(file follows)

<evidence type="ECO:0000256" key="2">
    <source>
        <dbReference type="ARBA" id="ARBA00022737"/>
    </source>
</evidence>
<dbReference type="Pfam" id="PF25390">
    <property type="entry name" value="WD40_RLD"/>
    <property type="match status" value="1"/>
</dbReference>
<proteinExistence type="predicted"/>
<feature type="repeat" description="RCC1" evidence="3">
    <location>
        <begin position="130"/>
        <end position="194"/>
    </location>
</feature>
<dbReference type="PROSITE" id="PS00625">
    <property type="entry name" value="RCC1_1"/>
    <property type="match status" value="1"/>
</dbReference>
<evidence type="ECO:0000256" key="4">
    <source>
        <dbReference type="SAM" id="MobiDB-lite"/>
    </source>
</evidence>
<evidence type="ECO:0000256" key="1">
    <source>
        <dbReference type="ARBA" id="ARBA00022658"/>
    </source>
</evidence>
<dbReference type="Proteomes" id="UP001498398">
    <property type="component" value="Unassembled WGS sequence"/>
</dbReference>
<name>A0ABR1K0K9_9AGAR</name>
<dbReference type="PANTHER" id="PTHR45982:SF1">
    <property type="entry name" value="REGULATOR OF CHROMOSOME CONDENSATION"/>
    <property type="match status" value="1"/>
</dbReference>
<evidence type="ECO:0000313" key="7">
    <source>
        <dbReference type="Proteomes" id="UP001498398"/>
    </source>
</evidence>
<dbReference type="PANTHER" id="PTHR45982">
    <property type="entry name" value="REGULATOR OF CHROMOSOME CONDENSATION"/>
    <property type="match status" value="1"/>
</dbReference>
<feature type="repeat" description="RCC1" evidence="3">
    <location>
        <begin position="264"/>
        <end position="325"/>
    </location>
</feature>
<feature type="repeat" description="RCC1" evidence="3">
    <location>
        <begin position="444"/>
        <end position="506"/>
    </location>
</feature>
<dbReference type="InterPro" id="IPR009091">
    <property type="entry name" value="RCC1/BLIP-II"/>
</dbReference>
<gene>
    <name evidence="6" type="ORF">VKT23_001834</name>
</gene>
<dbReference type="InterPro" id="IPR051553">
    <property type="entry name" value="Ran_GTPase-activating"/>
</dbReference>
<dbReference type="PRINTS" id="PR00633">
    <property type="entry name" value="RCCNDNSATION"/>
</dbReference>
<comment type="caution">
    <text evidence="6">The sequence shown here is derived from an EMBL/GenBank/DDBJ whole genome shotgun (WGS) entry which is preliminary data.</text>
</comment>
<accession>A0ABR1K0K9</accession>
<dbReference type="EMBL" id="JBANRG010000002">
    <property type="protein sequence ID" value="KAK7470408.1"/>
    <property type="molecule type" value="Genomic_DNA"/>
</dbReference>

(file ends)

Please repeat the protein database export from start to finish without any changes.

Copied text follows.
<evidence type="ECO:0000256" key="2">
    <source>
        <dbReference type="ARBA" id="ARBA00022737"/>
    </source>
</evidence>
<dbReference type="Pfam" id="PF25390">
    <property type="entry name" value="WD40_RLD"/>
    <property type="match status" value="1"/>
</dbReference>
<proteinExistence type="predicted"/>
<feature type="repeat" description="RCC1" evidence="3">
    <location>
        <begin position="130"/>
        <end position="194"/>
    </location>
</feature>
<dbReference type="PROSITE" id="PS00625">
    <property type="entry name" value="RCC1_1"/>
    <property type="match status" value="1"/>
</dbReference>
<evidence type="ECO:0000256" key="4">
    <source>
        <dbReference type="SAM" id="MobiDB-lite"/>
    </source>
</evidence>
<evidence type="ECO:0000256" key="1">
    <source>
        <dbReference type="ARBA" id="ARBA00022658"/>
    </source>
</evidence>
<dbReference type="Proteomes" id="UP001498398">
    <property type="component" value="Unassembled WGS sequence"/>
</dbReference>
<name>A0ABR1K0K9_9AGAR</name>
<dbReference type="PANTHER" id="PTHR45982:SF1">
    <property type="entry name" value="REGULATOR OF CHROMOSOME CONDENSATION"/>
    <property type="match status" value="1"/>
</dbReference>
<evidence type="ECO:0000313" key="7">
    <source>
        <dbReference type="Proteomes" id="UP001498398"/>
    </source>
</evidence>
<dbReference type="PANTHER" id="PTHR45982">
    <property type="entry name" value="REGULATOR OF CHROMOSOME CONDENSATION"/>
    <property type="match status" value="1"/>
</dbReference>
<feature type="repeat" description="RCC1" evidence="3">
    <location>
        <begin position="264"/>
        <end position="325"/>
    </location>
</feature>
<feature type="repeat" description="RCC1" evidence="3">
    <location>
        <begin position="444"/>
        <end position="506"/>
    </location>
</feature>
<dbReference type="InterPro" id="IPR009091">
    <property type="entry name" value="RCC1/BLIP-II"/>
</dbReference>
<gene>
    <name evidence="6" type="ORF">VKT23_001834</name>
</gene>
<dbReference type="InterPro" id="IPR051553">
    <property type="entry name" value="Ran_GTPase-activating"/>
</dbReference>
<dbReference type="PRINTS" id="PR00633">
    <property type="entry name" value="RCCNDNSATION"/>
</dbReference>
<comment type="caution">
    <text evidence="6">The sequence shown here is derived from an EMBL/GenBank/DDBJ whole genome shotgun (WGS) entry which is preliminary data.</text>
</comment>
<accession>A0ABR1K0K9</accession>
<dbReference type="EMBL" id="JBANRG010000002">
    <property type="protein sequence ID" value="KAK7470408.1"/>
    <property type="molecule type" value="Genomic_DNA"/>
</dbReference>